The article in which Kunal Bajaj's name cropped up concerns the idea that India's telecoms operators are worried that the further delay of 3G and WiMAX auctions (which I was writing about here on Friday) will significantly dampen the development of services. Kunal and his colleagues at BDA seem to be more optimistic. A report which they have prepared, in conjunction with the Federation of Indian Chambers of Commerce and Industry (FICCI), predicts that by 2011, 25% of 3G revenues will come from non-voice services, a half of which will be data access. Kunal Bajaj says "while this seems like a modest estimate, it is to be noted that data comprises less than 1% of present 2G revenues."

I suppose BDA's estimate only appears modest to those who did not adjust their expectations down to realistic levels in the wake of relatively lacklustre 3G debuts in markets around the world. I remember a very good article written in 2006 by Neil Montefiore, who recently stood down as CEO of Singaporean cellco M1 after a stint of nearly thirteen years at the helm. Writing for the Informa Telecoms & Media Global Mobile fortnightly research service, Montefiore argued that "the basic problem with all technology lies in its marketing." He observed that "clever stuff is developed and launched and sometimes catches the imagination of the masses without too much effort from the marketing experts," and that "it's when the clever stuff gets complicated that the marketing becomes the catalyst for success, or the point of failure." Montefiore argued that when compared to products such as the iPod, SMS or mobile voice, "3G is a complex proposition... [requiring] new technology and new handsets [and enabling] the mobilization of familiar experiences." Montefiore noted that most operators had targeted 3G launches at the mass market, "focusing on expensive, high-profile content downloads and mobile TV", had spent significant sums on mass-media advertising, and had offered "huge voice-tariff incentives for people to switch to 3G." He observed that handset makers had launched wide "ranges of cheaper handsets in an effort to fire up the market, losing sight of the fact that the success of 3G is based on the sale of the service itself." This last point is surely familiar territory for us all. How many of us are currently using anything like the full range of functionalities offered by the mobile devices in our pockets? Perhaps it's even more pertinent to ask about the handsets in the pockets of our friends and family members who do not earn a living in the mobile sector.

Writing in 2006, Montefiore argued that "the results have been mixed, the adoption rate is slow and there is no mass-market take-up... because the mass market believes the hype and assumes the service will be as good as the advertising says it is." He insisted that "when the experience doesn't live up to the expectation, the momentum quickly dissipates" and that "ultimately, the marketers are trying to sell the service to the wrong people."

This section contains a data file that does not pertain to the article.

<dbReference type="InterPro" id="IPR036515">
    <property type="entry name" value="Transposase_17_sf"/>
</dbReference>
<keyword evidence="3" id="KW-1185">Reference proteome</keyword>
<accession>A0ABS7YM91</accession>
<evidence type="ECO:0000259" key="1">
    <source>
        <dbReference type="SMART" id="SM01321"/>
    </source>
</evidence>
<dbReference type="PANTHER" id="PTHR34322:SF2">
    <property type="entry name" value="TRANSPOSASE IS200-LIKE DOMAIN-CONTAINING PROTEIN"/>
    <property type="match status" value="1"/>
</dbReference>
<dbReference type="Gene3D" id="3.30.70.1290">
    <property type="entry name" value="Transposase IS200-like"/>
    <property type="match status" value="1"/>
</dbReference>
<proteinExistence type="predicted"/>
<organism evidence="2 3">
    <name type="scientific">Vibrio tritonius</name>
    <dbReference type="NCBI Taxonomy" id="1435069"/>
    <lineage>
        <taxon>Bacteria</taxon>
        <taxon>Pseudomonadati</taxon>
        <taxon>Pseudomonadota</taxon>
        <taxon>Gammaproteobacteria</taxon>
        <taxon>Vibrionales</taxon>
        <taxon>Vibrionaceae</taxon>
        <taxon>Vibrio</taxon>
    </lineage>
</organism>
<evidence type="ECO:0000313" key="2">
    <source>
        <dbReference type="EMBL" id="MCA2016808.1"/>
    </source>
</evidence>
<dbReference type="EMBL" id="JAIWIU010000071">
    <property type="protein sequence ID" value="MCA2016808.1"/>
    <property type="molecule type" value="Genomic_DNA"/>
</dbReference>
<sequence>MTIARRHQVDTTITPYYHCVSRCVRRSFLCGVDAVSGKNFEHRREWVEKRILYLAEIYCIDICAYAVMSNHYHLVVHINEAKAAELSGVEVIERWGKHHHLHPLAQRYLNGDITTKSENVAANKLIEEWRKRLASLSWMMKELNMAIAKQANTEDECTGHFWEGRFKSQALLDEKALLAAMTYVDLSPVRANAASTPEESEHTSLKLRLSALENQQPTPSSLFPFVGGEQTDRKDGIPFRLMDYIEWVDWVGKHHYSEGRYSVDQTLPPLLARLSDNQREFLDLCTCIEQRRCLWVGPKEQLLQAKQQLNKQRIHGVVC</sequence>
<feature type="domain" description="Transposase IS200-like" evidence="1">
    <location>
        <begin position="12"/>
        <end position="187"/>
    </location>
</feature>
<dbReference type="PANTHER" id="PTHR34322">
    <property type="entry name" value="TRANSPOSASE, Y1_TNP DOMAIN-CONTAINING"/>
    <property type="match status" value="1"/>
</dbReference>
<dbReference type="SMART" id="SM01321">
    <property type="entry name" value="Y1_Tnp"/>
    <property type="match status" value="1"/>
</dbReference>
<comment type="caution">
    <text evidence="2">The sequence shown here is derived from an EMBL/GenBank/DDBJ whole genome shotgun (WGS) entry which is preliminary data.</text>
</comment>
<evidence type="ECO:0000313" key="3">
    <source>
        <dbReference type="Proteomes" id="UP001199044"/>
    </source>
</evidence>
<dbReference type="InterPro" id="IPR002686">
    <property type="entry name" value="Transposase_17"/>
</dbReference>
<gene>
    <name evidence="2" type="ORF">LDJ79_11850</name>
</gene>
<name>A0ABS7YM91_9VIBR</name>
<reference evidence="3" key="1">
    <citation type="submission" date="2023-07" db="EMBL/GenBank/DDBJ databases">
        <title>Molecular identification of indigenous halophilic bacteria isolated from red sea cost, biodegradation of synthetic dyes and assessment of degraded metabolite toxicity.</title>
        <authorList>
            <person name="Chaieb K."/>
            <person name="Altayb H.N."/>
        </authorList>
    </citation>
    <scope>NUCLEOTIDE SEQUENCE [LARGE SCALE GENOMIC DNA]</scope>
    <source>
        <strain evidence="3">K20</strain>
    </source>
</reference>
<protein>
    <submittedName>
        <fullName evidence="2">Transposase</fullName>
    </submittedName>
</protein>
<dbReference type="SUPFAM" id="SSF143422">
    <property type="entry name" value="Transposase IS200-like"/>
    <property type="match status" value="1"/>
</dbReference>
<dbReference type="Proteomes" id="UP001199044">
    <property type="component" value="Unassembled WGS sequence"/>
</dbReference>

Montefiore argued that "as an industry, we need to relaunch 3G. We need to communicate specifically with early adopters and develop targeted marketing propositions to cater to their expectations. That means thinking outside the box in terms of media, looking at ways of reaching our target markets in a structured rather than scatter gun approach. It means treating 3G as a niche market with identifiable and quantifiable applications that have a value and purpose. We need to turn our perception of 3G on its head, stop treating it as the cure-all for falling ARPU by assuming that every user out there actually wants streaming video, and revert to proper, old-fashioned marketing by building a proper business case for its adoption."

My feeling is that these lessons have been learned in the two-and-a-half years since Neil Montefiore levelled his criticisms at operators and handset vendors. We are, finally, living in a mobile data market showing clear signs of explosive growth after years of slower progress. The Informa Telecoms & Media report, Mobile Networks Forecasts: Future Mobile Traffic, Base Stations and Revenues (published June 2008), quotes network vendor Ericsson as stating "that on the W-CDMA networks it has deployed worldwide, total data traffic overtook total voice traffic in May 2007" and that "by December 2007 total data traffic was 3.7 times the level of voice traffic."

In his article, Neil Montefiore argued that "the way to build a market for a new technology is surely to focus on the people who understand the way that technology evolves, who are excited by its potential and who are forgiving of its teething problems." He said that computing, Internet services, DVD, VCR, MP3 "all started as expensive, complicated, sometimes unreliable technologies, but the mass markets they enjoy today have been built on the belief and understanding of those early adopters who disregarded the hype and focused on the capabilities."